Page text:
It is theoretically feasible that if we impose import tariffs then those selling to us are so discombobulated that they lower their prices – and profit margins – in order to be able to carry on selling to us. The more inelastic supply is – the less it varies in response to price changes – the more this will be so. It is also possible that it is demand that is inelastic. That what we’re willing to buy doesn’t change much with price. In which case the tariffs will be added onto what we pay and they will reduce consumer welfare.
This means we’ve an empirical question here. Which is it that actually happens with Trump’s tariffs upon Chinese goods?
This paper explores the impacts of the Trump administration’s trade policy on prices and welfare. Over the course of 2018, the U.S. experienced substantial increases in the prices of intermediates and final goods, dramatic changes to its supply-chain network, reductions in availability of imported varieties, and complete passthrough of the tariffs into domestic prices of imported goods. Overall, using standard economic methods, we find that the full incidence of the tariff falls on domestic consumers, with a reduction in U.S. real income of $1.4 billion per month by the end of 2018. We also see similar patterns for foreign countries who have retaliated against the U.S., which indicates that the trade war also reduced real income for other countries.
Oh. From the conclusion:
Economists have long argued that there are real income losses from import protection. Using the evidence to date from the 2018 trade war, we find empirical support for these arguments. We estimate the cumulative deadweight welfare cost (reduction in real income) from the U.S. tariffs to be around $6.9 billion during the first 11 months of 2018, with an additional cost of $12.3 billion to domestic consumers and importers in the form of tariff revenue transferred to the government. The deadweight welfare costs alone reached $1.4 billion per month by November of 2018.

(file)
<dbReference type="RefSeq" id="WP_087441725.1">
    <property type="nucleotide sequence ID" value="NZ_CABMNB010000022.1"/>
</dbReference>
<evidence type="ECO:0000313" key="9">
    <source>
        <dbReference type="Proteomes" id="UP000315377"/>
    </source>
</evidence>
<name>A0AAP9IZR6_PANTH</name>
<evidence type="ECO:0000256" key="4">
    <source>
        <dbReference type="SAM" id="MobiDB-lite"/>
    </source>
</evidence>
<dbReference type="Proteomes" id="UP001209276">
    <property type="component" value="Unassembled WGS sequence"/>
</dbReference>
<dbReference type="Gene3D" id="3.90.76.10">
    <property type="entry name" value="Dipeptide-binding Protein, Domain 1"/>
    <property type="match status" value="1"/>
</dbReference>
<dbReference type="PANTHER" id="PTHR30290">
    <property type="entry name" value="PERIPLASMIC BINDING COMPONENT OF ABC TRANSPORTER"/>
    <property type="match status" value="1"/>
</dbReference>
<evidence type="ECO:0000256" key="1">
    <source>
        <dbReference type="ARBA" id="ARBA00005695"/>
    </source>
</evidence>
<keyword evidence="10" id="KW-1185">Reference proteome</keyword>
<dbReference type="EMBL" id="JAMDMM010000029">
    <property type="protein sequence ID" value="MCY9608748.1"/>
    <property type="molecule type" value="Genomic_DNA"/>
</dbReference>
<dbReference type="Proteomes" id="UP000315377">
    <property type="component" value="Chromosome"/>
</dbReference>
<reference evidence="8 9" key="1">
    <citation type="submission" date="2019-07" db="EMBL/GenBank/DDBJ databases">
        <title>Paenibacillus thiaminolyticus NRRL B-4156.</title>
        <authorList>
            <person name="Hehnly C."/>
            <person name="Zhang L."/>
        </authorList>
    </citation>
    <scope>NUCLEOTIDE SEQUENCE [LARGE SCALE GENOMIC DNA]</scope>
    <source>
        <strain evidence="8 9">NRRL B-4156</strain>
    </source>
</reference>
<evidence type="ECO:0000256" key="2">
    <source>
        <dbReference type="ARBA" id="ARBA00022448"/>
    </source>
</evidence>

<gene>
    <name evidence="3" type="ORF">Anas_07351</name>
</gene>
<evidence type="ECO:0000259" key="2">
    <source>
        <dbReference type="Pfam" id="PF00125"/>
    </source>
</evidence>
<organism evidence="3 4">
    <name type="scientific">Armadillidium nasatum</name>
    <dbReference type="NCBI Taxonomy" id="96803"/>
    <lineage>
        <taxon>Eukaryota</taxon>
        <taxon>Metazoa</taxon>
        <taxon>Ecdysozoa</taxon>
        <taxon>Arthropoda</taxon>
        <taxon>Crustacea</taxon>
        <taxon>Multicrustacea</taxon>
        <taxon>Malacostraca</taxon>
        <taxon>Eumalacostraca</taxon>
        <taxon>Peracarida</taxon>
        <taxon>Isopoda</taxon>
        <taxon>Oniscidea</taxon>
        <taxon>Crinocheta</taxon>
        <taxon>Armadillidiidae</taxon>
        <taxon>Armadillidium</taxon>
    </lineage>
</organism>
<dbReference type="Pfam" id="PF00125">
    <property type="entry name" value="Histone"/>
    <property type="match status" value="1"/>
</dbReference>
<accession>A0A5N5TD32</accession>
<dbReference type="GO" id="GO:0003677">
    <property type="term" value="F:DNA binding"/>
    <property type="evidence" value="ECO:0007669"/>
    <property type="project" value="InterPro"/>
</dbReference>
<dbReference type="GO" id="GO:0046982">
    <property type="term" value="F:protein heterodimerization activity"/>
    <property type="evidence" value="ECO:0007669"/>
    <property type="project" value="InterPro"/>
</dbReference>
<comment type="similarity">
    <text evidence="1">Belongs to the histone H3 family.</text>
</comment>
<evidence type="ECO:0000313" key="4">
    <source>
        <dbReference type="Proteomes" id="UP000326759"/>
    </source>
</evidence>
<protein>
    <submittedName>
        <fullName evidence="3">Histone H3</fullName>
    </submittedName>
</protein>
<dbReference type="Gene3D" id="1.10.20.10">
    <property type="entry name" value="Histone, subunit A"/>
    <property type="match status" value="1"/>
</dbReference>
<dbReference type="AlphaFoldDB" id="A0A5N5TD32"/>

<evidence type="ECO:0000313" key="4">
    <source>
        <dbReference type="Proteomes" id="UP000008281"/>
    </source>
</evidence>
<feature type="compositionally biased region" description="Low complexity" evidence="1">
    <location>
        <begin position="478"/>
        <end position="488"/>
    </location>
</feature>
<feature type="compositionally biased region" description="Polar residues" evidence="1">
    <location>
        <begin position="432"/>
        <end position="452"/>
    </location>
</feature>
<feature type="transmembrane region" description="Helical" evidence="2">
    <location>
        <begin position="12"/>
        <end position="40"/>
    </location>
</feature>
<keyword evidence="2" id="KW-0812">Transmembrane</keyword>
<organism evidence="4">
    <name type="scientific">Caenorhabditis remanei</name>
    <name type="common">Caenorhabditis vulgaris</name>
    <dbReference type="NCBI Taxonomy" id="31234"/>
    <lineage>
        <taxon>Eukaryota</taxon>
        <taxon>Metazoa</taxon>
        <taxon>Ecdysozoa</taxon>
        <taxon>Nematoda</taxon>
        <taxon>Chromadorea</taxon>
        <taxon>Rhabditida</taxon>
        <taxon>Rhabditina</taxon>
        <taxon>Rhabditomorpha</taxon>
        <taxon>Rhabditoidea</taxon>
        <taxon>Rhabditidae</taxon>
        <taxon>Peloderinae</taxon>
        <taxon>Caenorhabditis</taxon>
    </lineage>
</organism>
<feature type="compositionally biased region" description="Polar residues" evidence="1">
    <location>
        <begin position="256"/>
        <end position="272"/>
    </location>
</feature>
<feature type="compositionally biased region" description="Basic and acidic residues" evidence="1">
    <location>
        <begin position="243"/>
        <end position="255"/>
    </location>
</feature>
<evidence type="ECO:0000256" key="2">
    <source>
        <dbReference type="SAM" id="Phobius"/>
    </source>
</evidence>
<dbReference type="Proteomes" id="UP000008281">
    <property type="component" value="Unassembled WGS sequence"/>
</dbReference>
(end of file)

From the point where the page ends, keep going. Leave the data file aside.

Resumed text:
The trade war also caused dramatic adjustments in international supply chains, as approximately $165 billion dollars of trade ($136 billion of imports and $29 billion of exports) is lost or redirected in 23 order to avoid the tariffs. We find that the U.S. tariffs were almost completely passed through into U.S. domestic prices, so that the entire incidence of the tariffs fell on domestic consumers and importers up to now, with no impact so far on the prices received by foreign exporters. We also find that U.S. producers responded to reduced import competition by raising their prices.
Note that last bit, nota bene. All the tariffs end up being added to consumer prices. It’s a tax raise upon Americans that is. But to add onto that again we’ve got to tot up the effects upon American consumers of American producers also raising their prices.
Trade wars and trade tariffs are a bad idea.